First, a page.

Network data from NetBlocks corroborate reports of a power blackout in the vicinity of the mothballed Soviet-era Chernobyl nuclear power plant in Ukraine from approximately 9 a.m. UTC on the morning of 9 March 2022, which has resulted in a major disruption to telecommunications services.
⚠️ Confirmed: Real-time network data corroborate reports of a power blackout in the vicinity of #Chernobyl and #Slavutych, #Ukraine. The incident presents a threat to safety at the mothballed Soviet nuclear power plant per authorities #Славутич
— NetBlocks (@netblocks) March 9, 2022
Ukrainian authorities report that it is currently impossible to repair the damaged line due to ongoing hostilities, with Energoatom stating that the loss of power presents an obstacle to the cooling of spent nuclear fuel. Ukraine’s Minister of Foreign affairs added that diesel generators would begin to fail after 48 hours, after which the cooling system for spent fuel would be shut down threatening the leaking of radiation.
However, Ukraine’s concerns were contested by the IAEA which stated that sustained power was not strictly required for effective cooling at the site. The IAEA confirmed that the loss of uninterrupted power at Chernobyl nevertheless represented a violation of its nuclear safety pillars.
The incident comes a day after the IAEA reported that remote monitoring telemetry had been lost. A similar loss of connectivity was recently tracked by NetBlocks at Zaporizhzhia Nuclear Power Plant and condemned by the IAEA.
⚠️ Update: The International Atomic Energy Agency says remote data transmission from monitoring systems at #Ukraine's mothballed #Chernobyl nuclear plant has been lost. The incident follows a loss of data from #Zaporizhzhia.
— NetBlocks (@netblocks) March 8, 2022
The disconnections have raised concerns over nuclear security, and come amid a series of outages and network disruptions as Russia targets telecommunications infrastructure and as power is lost in regions seeing the heaviest combat.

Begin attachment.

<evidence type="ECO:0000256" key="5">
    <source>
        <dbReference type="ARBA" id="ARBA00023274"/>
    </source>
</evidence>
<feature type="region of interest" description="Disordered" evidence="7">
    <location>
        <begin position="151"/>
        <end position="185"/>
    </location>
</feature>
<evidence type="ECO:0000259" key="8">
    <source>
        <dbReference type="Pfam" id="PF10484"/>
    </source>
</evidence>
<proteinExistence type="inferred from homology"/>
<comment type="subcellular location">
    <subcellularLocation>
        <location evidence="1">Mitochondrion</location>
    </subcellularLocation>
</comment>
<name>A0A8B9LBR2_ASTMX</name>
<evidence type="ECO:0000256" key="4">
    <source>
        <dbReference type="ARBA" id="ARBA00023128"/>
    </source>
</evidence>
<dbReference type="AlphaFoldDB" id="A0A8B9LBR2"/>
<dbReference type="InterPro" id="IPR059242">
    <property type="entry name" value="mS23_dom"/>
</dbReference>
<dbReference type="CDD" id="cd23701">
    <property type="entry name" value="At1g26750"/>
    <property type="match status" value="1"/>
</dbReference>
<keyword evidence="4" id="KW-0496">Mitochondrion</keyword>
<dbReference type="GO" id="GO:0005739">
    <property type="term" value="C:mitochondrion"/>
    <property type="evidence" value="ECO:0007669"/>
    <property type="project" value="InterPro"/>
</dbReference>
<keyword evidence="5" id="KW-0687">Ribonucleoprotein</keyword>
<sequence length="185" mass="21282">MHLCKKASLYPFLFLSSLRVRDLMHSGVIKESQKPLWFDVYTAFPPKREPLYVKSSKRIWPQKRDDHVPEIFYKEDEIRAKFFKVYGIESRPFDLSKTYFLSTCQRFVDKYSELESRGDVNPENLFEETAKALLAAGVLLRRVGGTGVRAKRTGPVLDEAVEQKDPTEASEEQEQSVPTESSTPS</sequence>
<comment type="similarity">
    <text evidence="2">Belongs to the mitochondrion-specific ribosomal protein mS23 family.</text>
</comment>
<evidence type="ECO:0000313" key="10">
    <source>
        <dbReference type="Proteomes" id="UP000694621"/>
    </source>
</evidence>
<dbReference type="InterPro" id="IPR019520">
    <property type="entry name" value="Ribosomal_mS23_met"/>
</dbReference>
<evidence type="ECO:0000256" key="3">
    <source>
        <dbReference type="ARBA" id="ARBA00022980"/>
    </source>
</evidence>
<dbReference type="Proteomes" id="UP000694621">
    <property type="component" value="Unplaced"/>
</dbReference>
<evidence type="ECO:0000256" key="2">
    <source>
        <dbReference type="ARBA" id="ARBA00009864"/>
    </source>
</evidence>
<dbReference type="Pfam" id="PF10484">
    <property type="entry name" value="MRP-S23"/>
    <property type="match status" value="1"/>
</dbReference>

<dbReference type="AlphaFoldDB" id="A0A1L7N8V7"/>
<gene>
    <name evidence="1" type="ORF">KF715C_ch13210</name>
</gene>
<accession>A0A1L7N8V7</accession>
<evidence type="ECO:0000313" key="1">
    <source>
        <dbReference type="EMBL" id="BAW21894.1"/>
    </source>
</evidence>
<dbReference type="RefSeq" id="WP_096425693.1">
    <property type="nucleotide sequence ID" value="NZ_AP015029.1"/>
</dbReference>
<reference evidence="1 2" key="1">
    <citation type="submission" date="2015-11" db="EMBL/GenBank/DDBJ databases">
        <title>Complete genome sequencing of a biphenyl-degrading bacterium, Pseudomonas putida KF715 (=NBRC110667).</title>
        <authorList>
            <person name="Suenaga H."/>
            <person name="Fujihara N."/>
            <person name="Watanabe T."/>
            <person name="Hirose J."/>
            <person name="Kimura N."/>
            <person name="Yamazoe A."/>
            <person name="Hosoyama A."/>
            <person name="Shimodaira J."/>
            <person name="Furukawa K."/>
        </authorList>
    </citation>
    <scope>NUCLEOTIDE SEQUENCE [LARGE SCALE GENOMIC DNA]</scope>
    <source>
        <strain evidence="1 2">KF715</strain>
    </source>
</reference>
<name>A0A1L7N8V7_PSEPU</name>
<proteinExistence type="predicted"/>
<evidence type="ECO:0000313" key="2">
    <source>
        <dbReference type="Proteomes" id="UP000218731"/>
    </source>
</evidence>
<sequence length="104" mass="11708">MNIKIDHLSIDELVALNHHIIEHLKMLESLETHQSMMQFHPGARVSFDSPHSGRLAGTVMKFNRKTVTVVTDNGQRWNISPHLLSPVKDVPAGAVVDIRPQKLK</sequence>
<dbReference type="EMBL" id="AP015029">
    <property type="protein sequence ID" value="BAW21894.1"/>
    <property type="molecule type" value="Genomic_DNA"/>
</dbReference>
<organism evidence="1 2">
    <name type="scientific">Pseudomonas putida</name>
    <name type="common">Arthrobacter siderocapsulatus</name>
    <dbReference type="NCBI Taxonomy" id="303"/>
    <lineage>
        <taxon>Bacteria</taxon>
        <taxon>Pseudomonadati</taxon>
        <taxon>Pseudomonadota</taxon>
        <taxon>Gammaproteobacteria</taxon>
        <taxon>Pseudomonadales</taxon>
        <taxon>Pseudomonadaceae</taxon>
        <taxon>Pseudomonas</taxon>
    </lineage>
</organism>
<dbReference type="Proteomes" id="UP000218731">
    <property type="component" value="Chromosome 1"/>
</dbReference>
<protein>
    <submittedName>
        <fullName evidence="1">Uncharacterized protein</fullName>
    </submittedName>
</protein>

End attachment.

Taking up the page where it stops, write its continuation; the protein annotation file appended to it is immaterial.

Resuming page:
What’s happening in Ukraine?
Russian leader Vladimir Putin announced military mobilization on the morning of Thursday 24 February 2022, and artillery rounds were fired while troops moved into Kharkiv about 25 miles from the Russian border. As the security situation deteriorated over the subsequent days Ukrainian authorities advised civilians to get off the streets and seek shelter.
- Remote monitoring of Chernobyl nuclear plant disconnected after Russian takeover – DCD
- Difficulty contacing Zaporizhia Nuclear Power Plant: Russians cut off the internet and communication – Cyberdefence24
- Propaganda, fake videos of Ukraine invasion bombard users – AP
- Russia’s Invasion of Ukraine Is Already Taking Down the Internet – VICE
- Internet in Ukraine disrupted as Russian troops advance – Reuters
- Telecoms blackout reported in northeastern Ukraine, first major outage so far – VentureBeat
- Cyber-attacks bring down many Ukraine websites – BBC
- Mobile internet returns to Vodafone subscribers in Luhansk – The Guardian
- Incident of unidentified cause impacts connectivity in Luhansk, Ukraine – La Patilla
- Ukraine Defense Ministry, banks hit by cyberattack amid tensions with Russia – The Hill
- Ukraine Ministry of Defense confirms DDoS attack; state banks loses connectivity – ZDNet
- Ukraine Hit with Cyberattacks as Tensions with Russia Continue – Gizmodo
- Ukraine faces more cyberattacks amid Russian invasion fears – Engadget
- Ukraine’s defence ministry and two banks targeted in cyberattack – Euronews
NetBlocks diffscans, which map the IP address space of a country in real time, show internet connectivity levels and corresponding outages. Purposeful internet outages may have a distinct network pattern used by NetBlocks to determine and attribute the root cause of an outage, a process known as attribution which follows detection and classification stages.
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